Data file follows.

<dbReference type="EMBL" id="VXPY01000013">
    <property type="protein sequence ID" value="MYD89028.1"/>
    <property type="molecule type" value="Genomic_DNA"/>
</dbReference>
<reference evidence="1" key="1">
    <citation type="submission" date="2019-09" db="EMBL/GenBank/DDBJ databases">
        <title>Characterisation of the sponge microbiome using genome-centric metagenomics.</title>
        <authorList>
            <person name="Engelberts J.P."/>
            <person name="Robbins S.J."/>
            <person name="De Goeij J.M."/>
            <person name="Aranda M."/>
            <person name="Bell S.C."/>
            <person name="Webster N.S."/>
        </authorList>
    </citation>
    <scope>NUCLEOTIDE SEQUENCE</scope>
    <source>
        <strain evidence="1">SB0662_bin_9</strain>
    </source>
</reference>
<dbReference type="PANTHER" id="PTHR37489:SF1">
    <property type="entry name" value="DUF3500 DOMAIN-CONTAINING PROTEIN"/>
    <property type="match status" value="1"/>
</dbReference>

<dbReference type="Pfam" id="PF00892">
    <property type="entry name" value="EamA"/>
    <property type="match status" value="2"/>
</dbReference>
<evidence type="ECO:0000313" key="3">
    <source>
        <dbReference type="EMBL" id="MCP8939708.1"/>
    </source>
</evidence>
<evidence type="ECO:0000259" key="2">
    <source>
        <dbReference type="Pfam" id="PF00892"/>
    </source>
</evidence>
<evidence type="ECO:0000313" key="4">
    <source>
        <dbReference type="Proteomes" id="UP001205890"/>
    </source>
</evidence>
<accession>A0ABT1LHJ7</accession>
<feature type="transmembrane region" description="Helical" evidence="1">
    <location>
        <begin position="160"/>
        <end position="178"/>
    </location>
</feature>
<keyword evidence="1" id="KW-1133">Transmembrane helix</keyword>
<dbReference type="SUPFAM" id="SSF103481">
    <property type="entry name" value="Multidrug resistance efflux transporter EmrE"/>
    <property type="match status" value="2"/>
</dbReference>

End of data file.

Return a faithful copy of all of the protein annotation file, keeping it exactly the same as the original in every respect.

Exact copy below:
<dbReference type="EMBL" id="VXPY01000013">
    <property type="protein sequence ID" value="MYD89028.1"/>
    <property type="molecule type" value="Genomic_DNA"/>
</dbReference>
<reference evidence="1" key="1">
    <citation type="submission" date="2019-09" db="EMBL/GenBank/DDBJ databases">
        <title>Characterisation of the sponge microbiome using genome-centric metagenomics.</title>
        <authorList>
            <person name="Engelberts J.P."/>
            <person name="Robbins S.J."/>
            <person name="De Goeij J.M."/>
            <person name="Aranda M."/>
            <person name="Bell S.C."/>
            <person name="Webster N.S."/>
        </authorList>
    </citation>
    <scope>NUCLEOTIDE SEQUENCE</scope>
    <source>
        <strain evidence="1">SB0662_bin_9</strain>
    </source>
</reference>
<dbReference type="PANTHER" id="PTHR37489:SF1">
    <property type="entry name" value="DUF3500 DOMAIN-CONTAINING PROTEIN"/>
    <property type="match status" value="1"/>
</dbReference>

<dbReference type="Pfam" id="PF00892">
    <property type="entry name" value="EamA"/>
    <property type="match status" value="2"/>
</dbReference>
<evidence type="ECO:0000313" key="3">
    <source>
        <dbReference type="EMBL" id="MCP8939708.1"/>
    </source>
</evidence>
<evidence type="ECO:0000259" key="2">
    <source>
        <dbReference type="Pfam" id="PF00892"/>
    </source>
</evidence>
<evidence type="ECO:0000313" key="4">
    <source>
        <dbReference type="Proteomes" id="UP001205890"/>
    </source>
</evidence>
<accession>A0ABT1LHJ7</accession>
<feature type="transmembrane region" description="Helical" evidence="1">
    <location>
        <begin position="160"/>
        <end position="178"/>
    </location>
</feature>
<keyword evidence="1" id="KW-1133">Transmembrane helix</keyword>
<dbReference type="SUPFAM" id="SSF103481">
    <property type="entry name" value="Multidrug resistance efflux transporter EmrE"/>
    <property type="match status" value="2"/>
</dbReference>